For frontline caregivers of persons with memory loss, each day is a new journey. They may travel back in time while they listen to a story and a fond memory, help an individual to engage in creative activities that stimulate their mind and body, or use communications to work through a frustrating moment, as they struggle to remain in the here and now. Caregivers give the best of their hearts, spirits and skills to serve individuals with memory loss, and help to ensure they have the best possible quality of life every day. Often times, what seem like subtle actions, like validating a person’s feelings, are actually powerful techniques that support a person-centered approach and help to preserve dignity for the individual.
In my most recent Huffington Post article
, I describe five keys to caring for those with memory care, which may help produce great outcomes. These are skills and techniques that I observe time and again by dedicated frontline caregivers at Sunrise who work tirelessly to improve the quality of life of individuals with memory loss. And, these are techniques any caregiver or loved one of those with memory loss may try to improve their bond.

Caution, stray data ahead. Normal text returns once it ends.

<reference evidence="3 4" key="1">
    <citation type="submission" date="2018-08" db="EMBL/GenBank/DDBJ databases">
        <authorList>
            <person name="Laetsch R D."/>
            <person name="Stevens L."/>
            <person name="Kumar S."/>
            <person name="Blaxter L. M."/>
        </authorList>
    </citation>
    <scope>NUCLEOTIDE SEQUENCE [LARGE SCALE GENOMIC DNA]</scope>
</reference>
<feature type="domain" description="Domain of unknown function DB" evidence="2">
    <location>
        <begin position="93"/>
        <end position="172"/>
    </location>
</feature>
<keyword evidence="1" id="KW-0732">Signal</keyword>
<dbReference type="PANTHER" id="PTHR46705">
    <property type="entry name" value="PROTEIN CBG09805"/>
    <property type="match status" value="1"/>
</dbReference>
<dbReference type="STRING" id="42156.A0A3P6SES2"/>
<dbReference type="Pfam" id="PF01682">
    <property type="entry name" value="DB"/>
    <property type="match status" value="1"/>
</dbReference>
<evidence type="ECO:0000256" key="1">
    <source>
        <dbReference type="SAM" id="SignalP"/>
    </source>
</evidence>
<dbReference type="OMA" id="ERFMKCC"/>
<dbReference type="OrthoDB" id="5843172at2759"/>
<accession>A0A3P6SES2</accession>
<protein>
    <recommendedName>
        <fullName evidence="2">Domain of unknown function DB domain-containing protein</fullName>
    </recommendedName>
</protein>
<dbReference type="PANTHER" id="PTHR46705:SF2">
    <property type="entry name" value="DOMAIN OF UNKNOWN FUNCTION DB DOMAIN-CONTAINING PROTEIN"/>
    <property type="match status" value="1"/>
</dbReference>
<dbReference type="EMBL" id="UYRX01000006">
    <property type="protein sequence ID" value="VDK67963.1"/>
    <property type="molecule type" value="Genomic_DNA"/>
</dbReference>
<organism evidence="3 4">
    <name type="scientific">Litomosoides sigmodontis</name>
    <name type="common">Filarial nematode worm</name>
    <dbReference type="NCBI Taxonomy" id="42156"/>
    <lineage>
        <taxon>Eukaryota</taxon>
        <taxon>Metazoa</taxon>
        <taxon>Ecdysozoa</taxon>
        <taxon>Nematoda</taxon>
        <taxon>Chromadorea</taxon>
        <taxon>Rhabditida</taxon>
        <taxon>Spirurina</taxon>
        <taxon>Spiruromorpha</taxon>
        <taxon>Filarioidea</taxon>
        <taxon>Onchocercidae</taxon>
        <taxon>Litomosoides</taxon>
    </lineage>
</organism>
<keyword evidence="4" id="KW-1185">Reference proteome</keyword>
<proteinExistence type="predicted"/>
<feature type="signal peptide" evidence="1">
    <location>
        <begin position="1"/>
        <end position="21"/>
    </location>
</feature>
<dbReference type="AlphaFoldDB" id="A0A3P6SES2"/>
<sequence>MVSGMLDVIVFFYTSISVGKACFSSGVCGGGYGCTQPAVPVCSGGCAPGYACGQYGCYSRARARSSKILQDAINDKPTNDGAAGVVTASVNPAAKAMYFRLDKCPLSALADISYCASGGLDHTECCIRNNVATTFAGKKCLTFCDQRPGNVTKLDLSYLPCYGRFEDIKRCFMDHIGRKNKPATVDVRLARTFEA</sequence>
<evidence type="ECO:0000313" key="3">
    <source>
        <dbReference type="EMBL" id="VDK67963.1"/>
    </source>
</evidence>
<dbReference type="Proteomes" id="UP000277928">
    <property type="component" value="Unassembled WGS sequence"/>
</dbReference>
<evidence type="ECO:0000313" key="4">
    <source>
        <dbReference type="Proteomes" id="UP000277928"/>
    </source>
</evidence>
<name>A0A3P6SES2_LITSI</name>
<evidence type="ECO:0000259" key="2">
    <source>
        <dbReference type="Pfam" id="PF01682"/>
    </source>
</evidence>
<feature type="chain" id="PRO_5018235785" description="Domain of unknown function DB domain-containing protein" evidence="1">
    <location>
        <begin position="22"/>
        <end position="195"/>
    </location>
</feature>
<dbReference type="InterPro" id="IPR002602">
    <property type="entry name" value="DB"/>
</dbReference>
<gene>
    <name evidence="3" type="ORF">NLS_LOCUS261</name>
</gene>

Additionally, the Alzheimer’s Society of Canada recently advocated for a culture shift toward person-centered care
for individuals with dementia, and developed guidelines
for care to “ensure that people with dementia are engaged in meaningful relationships, based on equality, understanding, sharing, participation, collaboration, dignity, trust and respect.” This respectful and inclusive approach can be found in Sunrise communities
with frontline caregivers who make a positive difference each and every day.
Residents of senior living who have recently received a diagnosis of Alzheimer's disease or other forms of dementia may experience a number of complicated emotions and find themselves with many questions about their condition.
When the clocks spring forward for Daylight Savings Time at 2 a.m. March 9, many people will lament "losing" an hour to the annual event. Residents of senior living who miss out on a full night's sleep on a regular basis, however, may be experiencing the symptoms of a more serious underlying cause, such as cognitive decline.
It's probably no surprise that choosing independent living can be risky for people as they age, and that danger only increases when they experience cognitive concerns. New research from Johns Hopkins School of Medicine emphasizes this and points to safety issues to which people with dementia may be particularly prone.
In 2011, the National Alzheimer's Project Act became law, drawing attention at a national level to the importance of investing in research and development for the disease. Since then, scientists have worked to create a genome mapping system known as the Alzheimer's Disease Sequencing Project.